Monday Jul 28, 2008

Atomic operations

Solaris 10 provides atomic operations in libc. Atomic operations are sequences of instructions that behave as if they are a single atomic instruction that no other thread can interrupt. The way that the operations are implemented uses the compare-and-swap instruction (cas). A rough outline is as follows:

do
{
  Load existing value
  New value = existing value + increment
  return value = compare and swap(existing value and new value)
}
while (return value != existing value)

The compare-and-swap instruction atomically swaps the value in a register with the value held in memory, but only if the value held in memory equals the value held in another register. The return value is the value held in memory. The pseudo-code uses this so that the value stored back to memory will only be the incremented value if the current value in memory is equal to the value before the increment. If the value held in memory is not the one that was expected, the code retries the operation until it does succeed.

Breaking the compare-and-swap instruction into pseudo code looks like:

  CAS (Value held in memory, Old value, New value)
  {
    Existing value = \*Value held in memory;
    if (Existing value == Old value)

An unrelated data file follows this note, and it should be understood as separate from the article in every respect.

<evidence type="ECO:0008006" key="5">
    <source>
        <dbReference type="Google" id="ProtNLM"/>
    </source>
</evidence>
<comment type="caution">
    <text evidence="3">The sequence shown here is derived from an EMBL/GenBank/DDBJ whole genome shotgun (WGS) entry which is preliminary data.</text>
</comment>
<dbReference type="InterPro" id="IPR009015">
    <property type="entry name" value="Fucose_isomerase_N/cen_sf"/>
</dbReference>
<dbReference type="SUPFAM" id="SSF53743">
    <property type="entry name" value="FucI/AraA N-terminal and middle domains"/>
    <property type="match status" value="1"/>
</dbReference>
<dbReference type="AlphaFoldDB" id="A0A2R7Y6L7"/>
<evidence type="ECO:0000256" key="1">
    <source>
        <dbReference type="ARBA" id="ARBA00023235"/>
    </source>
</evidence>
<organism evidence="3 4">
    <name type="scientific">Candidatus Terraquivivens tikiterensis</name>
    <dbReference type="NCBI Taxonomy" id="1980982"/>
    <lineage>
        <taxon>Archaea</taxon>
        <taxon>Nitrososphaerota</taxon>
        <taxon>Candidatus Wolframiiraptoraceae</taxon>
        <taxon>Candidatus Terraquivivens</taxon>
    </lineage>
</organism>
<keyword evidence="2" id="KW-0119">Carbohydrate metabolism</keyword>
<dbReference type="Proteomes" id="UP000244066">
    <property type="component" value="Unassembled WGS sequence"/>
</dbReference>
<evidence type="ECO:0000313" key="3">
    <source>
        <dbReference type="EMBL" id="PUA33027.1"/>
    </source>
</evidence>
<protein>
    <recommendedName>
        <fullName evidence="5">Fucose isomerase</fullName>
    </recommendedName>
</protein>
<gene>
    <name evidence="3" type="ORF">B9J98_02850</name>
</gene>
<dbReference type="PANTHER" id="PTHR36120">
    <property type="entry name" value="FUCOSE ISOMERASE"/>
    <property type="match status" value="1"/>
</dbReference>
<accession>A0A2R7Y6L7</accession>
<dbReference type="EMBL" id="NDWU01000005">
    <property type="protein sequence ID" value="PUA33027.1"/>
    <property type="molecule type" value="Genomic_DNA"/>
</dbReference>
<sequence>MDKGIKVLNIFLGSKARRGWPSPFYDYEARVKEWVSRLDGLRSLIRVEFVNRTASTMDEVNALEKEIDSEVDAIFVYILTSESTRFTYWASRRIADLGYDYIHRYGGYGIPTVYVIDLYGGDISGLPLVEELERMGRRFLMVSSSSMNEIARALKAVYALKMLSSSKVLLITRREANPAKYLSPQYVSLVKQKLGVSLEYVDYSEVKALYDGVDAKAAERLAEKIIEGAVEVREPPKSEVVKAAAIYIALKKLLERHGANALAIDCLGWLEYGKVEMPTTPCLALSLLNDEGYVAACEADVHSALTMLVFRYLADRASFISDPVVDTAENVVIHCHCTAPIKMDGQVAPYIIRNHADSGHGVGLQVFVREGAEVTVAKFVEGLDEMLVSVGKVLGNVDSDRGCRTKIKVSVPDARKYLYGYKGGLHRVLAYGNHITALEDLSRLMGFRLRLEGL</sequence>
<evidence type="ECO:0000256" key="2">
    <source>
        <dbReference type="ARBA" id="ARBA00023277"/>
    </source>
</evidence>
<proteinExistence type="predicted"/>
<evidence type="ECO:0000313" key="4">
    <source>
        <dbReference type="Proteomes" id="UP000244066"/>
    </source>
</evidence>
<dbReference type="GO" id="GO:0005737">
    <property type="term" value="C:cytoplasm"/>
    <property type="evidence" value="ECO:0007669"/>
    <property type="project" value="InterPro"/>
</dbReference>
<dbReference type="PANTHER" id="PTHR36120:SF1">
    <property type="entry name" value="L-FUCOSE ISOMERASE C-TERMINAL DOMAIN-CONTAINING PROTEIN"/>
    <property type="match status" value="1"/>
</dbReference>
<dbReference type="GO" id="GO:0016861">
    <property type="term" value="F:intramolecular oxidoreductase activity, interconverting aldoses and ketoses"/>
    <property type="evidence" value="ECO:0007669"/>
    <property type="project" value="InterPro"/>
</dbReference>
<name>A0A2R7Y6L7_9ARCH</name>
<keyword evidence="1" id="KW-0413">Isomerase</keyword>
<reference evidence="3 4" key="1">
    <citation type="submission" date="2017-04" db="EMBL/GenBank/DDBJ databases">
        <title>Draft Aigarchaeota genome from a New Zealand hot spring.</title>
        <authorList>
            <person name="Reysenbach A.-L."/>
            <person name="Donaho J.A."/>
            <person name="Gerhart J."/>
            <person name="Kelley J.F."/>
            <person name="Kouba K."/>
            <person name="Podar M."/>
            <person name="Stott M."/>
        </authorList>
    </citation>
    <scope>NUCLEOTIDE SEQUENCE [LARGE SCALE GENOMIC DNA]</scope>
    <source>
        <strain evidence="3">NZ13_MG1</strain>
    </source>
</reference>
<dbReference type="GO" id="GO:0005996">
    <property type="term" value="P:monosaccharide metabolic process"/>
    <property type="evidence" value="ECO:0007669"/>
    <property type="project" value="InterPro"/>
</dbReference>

{
       \*Value held in memory = New value;
       return Old value;
    }
    else
    {
       return \*Value held in memory;
    }
  }

One of the questions from last week was how to use atomic operations in Solaris 9 if they are only available on Solaris 10. The answer is to write your own. The following code snippet demonstrates how to write an atomic increment operation:

.inline atomic_add,8
  ld [%o0],%o2         /\* Load existing value            \*/
1:
  add %o2, %o1, %o3    /\* Generate new value             \*/
  cas [%o0],%o2,%o3    /\* Swap memory contents           \*/
  cmp %o2, %o3         /\* Compare old value with return  \*/
  bne 1b               /\* Fail if the old value does not \*/
                       /\* equal the value returned from  \*/
                       /\* memory                         \*/
  mov %o3,%o2          /\* Retry using latest value from  \*/
                       /\* memory                         \*/
.end

It's probably a good idea to read this article on atomic operations on SPARC, and it may also be useful to read up on inline templates.

About

Darryl Gove is a senior engineer in the Solaris Studio team, working on optimising applications and benchmarks for current and future processors. He is also the author of the books:
Multicore Application Programming
Solaris Application Programming
The Developer's Edge

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